It’s no good: Poetry as resistance?
Poetry reading with Lev Rubinstein, Kirill Medvedev and Maria Stepanova
Poetry reading with the Russian poets Lev Rubinstein, Kirill Medvedev and Maria Stepanova. Moderation by Sasha Dugdale.
Crossing the borders between poetic and political, giving the voice to the yet unnamed, contemporary Russian poetry exists at the cutting edge of the contemporary cultural process.
About the Participants:
Poet, performer and columnist Lev Rubinstein (Moscow, 1947) is one of the founders of Russian conceptualism. His poems push the boundaries of what can be said verbally, visually and performatively. With his passionate social engagement and nuanced personal statements, he is a role model for the young avant-garde. Pussy Riot poses for snapshots beside him, and his blogs and Facebook posts unleash a flood of responses. His work has been translated into many languages.
Born in Moscow in 1975, Kirill Medvedev has recently emerged as one of the most exciting, unpredictable voices on the Russian literary scene. Widely published and acclaimed as a poet, he is also an activist for labor and a member of the Russian Socialist Movement Vpered (Forward). He contributes essays regularly to Chto Delat, and other opposition magazines. His small press, The Free Marxist Press – SMI, has recently released his translations of Pasolini, Eagleton, and Goddard, as well as numerous books at the intersection of literature, art and politics, including a collection of his own essays. “It’s no good”, Medvedev’s collection of poetry, has been published in English, Dutch and Estonian.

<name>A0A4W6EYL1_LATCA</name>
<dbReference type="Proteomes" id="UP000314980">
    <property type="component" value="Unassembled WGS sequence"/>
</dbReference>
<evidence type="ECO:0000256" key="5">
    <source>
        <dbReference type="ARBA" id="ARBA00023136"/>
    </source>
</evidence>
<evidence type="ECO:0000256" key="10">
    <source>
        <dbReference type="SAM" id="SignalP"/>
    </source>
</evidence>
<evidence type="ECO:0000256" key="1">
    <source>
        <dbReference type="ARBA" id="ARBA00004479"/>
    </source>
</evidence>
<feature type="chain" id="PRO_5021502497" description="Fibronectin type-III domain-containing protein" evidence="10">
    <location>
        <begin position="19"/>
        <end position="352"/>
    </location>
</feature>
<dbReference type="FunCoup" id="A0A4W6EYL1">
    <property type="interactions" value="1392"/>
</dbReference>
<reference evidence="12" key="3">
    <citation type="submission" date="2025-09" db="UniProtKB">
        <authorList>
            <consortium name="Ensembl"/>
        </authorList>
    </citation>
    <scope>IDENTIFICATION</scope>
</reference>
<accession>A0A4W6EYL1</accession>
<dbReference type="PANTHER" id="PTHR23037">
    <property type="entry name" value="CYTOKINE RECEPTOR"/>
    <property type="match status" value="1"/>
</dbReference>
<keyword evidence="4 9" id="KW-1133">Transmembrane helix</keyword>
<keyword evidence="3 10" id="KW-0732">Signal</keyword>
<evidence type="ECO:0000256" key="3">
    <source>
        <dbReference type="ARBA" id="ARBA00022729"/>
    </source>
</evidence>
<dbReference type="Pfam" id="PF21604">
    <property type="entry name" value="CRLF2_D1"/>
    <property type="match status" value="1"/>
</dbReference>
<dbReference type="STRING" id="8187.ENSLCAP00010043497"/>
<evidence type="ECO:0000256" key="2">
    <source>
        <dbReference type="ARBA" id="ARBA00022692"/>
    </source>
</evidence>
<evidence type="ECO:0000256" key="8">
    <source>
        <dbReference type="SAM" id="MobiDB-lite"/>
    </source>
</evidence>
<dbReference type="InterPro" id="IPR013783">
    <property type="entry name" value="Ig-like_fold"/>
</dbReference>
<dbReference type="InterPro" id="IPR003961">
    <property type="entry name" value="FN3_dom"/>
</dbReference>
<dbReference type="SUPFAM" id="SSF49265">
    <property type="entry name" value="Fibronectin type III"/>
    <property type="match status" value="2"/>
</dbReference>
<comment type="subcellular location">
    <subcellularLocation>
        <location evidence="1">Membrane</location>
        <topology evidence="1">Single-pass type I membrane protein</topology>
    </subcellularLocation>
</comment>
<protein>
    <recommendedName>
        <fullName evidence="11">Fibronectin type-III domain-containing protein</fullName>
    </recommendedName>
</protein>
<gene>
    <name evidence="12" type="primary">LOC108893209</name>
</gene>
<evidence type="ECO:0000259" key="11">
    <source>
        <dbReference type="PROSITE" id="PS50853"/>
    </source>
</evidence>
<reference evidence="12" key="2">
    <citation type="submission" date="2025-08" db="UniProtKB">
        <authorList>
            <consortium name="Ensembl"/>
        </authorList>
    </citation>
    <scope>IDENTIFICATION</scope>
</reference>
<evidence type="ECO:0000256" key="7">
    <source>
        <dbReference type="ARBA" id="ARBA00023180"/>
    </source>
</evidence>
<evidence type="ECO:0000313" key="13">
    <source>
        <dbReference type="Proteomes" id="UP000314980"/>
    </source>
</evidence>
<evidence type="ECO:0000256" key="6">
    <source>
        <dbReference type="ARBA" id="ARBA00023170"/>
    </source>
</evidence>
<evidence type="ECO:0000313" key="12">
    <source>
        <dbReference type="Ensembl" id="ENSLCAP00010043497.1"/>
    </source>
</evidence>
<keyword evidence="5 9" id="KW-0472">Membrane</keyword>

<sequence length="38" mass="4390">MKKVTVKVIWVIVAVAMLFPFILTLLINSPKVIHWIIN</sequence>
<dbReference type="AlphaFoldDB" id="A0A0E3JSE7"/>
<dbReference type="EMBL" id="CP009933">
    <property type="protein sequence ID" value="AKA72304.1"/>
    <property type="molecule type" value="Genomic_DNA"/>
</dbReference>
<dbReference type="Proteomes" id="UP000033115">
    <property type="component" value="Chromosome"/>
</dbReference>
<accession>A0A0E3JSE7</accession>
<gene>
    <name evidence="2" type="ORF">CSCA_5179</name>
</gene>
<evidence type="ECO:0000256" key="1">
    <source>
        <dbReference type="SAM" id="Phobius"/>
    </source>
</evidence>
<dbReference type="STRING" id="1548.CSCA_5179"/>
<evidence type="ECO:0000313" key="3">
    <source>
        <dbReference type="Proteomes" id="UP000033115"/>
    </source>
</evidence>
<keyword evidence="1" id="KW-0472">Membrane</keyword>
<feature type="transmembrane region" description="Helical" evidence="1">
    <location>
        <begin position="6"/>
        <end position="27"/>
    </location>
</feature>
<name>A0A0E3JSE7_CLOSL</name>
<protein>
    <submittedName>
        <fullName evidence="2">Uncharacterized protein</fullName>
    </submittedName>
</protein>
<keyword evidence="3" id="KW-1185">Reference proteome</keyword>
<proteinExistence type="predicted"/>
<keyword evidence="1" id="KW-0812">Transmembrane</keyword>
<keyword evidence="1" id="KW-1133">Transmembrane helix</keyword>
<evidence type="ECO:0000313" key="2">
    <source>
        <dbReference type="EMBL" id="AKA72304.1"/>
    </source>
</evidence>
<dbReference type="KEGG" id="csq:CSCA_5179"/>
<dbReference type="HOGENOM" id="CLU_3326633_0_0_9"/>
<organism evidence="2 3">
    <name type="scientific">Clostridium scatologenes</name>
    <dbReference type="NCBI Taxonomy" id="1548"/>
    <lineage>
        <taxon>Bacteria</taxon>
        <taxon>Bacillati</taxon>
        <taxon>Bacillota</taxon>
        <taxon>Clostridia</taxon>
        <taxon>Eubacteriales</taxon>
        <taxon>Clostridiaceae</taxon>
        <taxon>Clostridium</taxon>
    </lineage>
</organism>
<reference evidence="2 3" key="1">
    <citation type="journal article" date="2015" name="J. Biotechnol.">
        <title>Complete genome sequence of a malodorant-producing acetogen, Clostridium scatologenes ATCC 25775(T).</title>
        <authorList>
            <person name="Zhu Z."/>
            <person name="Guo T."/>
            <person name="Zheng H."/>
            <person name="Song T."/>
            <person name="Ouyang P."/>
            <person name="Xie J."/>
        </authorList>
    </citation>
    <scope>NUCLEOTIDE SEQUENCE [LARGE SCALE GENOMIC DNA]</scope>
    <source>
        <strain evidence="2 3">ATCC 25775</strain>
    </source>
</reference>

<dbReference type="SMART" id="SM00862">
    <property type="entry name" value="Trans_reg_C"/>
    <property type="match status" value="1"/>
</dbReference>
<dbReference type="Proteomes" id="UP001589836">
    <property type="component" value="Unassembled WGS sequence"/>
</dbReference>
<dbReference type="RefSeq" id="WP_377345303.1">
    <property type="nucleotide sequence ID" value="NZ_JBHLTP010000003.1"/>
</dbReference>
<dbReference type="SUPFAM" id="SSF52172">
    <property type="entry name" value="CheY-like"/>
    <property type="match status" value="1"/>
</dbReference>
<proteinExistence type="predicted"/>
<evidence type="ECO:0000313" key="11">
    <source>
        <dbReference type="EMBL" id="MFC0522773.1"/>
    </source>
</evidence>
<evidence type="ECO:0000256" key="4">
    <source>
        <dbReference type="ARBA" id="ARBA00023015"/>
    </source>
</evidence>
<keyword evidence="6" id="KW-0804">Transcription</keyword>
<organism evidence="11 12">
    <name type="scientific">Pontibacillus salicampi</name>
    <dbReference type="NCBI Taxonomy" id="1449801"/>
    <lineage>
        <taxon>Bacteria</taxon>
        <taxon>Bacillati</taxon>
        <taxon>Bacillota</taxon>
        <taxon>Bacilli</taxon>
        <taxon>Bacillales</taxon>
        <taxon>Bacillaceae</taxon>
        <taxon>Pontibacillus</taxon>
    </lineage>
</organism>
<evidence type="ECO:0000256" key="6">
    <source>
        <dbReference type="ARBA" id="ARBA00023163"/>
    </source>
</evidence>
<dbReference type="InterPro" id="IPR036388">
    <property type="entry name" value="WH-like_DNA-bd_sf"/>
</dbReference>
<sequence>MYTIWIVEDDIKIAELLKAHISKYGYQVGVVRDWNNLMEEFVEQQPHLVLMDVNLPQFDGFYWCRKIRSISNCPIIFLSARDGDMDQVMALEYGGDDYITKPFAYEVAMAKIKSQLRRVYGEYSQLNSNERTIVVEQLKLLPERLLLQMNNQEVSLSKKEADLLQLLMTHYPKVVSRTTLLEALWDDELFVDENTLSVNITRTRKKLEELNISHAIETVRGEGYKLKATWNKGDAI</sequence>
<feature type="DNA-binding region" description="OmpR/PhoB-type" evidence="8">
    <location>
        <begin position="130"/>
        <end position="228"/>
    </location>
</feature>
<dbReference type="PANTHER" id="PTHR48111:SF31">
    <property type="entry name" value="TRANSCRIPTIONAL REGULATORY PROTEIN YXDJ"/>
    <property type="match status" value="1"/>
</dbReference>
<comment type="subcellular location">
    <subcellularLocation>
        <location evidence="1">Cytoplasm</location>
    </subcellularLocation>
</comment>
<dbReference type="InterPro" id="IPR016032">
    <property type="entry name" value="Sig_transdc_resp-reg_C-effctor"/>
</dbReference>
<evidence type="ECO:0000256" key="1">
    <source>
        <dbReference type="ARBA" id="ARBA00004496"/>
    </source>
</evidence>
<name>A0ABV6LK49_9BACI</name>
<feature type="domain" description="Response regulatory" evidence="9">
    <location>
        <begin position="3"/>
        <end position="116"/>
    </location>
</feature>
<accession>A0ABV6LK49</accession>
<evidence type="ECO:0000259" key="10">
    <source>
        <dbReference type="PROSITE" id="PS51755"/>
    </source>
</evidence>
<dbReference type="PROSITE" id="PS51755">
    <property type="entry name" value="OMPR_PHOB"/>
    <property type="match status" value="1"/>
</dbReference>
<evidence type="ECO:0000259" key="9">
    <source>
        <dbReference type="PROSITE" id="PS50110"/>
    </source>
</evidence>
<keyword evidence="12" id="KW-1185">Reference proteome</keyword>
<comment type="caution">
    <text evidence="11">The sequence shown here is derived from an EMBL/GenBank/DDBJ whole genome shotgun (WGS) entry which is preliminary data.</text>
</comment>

Maria Stepanova is a poet, essayist, journalist and the author of ten poetry collections and two books of essays. She has been awarded several Russian and international literary prizes. In 2018 and 2019 Stepanova is working as a Siegfried Unseld guest professor at Humboldt University, Berlin. She is also the founder and editor-in-chief of the online independent crowd-sourced journal Colta.ru. Colta.ru covers the cultural, social and political reality of contemporary Russia, with an audience of 600 000 visitors a month.
Sasha Dugdale is renowned as a translator of poetry, and has published numerous books of poetry and plays translated from the Russian, as well as four collections of her own poetry – most recently Joy (2017). As an editor of the acclaimed magazine Modern Poetry in Translation, she had launched a special issue devoted to contemporary Russian and Ukrainian poetry: “War of the Beasts and the Animals”, published in 2017.
The event is free and open to the public.